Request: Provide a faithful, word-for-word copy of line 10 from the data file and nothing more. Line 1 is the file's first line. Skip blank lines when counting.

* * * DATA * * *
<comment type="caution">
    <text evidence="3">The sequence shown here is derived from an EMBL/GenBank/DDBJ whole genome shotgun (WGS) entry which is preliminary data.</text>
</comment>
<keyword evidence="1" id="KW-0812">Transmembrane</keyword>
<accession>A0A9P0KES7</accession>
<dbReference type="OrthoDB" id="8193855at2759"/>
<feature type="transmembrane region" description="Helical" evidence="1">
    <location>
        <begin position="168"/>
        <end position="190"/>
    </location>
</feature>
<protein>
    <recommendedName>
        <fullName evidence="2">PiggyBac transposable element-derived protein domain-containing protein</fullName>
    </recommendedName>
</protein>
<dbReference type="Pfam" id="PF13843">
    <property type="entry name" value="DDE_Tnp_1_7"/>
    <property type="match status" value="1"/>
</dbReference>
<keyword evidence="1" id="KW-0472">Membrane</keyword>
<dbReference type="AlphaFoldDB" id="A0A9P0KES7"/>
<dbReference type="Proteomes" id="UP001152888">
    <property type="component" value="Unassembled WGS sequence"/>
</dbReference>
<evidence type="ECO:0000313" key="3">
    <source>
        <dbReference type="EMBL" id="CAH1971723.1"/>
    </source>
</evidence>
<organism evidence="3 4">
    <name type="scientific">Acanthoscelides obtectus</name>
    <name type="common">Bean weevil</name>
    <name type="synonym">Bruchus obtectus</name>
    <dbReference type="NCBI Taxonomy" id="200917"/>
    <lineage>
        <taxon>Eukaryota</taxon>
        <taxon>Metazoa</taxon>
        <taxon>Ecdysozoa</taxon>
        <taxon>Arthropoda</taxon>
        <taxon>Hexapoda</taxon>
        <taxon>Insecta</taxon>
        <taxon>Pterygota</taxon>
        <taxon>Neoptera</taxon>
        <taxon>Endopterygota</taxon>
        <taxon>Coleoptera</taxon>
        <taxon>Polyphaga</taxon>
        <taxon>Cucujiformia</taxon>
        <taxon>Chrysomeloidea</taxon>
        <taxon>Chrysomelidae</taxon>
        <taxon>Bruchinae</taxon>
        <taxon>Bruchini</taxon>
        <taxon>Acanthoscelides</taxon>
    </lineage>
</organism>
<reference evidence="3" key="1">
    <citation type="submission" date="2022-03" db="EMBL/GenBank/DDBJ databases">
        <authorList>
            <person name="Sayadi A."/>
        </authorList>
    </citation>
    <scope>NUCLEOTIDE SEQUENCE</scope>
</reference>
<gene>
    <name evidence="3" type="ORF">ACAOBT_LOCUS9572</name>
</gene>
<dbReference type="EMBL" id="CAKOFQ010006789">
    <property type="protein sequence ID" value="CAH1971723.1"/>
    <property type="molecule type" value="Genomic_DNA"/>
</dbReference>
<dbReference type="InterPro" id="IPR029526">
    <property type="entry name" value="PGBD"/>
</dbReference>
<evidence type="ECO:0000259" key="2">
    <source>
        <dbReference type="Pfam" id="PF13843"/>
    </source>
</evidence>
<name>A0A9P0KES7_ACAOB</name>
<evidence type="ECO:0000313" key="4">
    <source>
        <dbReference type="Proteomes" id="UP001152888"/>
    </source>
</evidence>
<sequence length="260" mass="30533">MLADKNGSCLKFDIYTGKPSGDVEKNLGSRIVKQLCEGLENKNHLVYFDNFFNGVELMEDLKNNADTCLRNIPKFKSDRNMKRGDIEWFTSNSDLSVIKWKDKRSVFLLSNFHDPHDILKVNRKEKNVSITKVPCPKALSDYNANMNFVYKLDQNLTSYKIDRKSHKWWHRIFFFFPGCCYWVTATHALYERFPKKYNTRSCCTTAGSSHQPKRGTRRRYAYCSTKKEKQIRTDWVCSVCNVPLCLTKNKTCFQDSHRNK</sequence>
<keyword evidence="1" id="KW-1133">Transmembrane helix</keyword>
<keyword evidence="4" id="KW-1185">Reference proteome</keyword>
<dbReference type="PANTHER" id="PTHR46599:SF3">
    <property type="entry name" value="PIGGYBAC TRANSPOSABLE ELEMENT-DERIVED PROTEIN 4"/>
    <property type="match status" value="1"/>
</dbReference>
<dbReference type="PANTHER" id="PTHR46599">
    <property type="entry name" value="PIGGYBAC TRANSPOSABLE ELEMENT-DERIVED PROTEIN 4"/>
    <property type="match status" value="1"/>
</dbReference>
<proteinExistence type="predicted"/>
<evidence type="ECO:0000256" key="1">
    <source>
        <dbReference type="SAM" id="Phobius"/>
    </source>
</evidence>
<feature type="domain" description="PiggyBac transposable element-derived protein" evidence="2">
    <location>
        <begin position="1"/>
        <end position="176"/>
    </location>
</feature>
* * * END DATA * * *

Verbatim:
        <end position="190"/>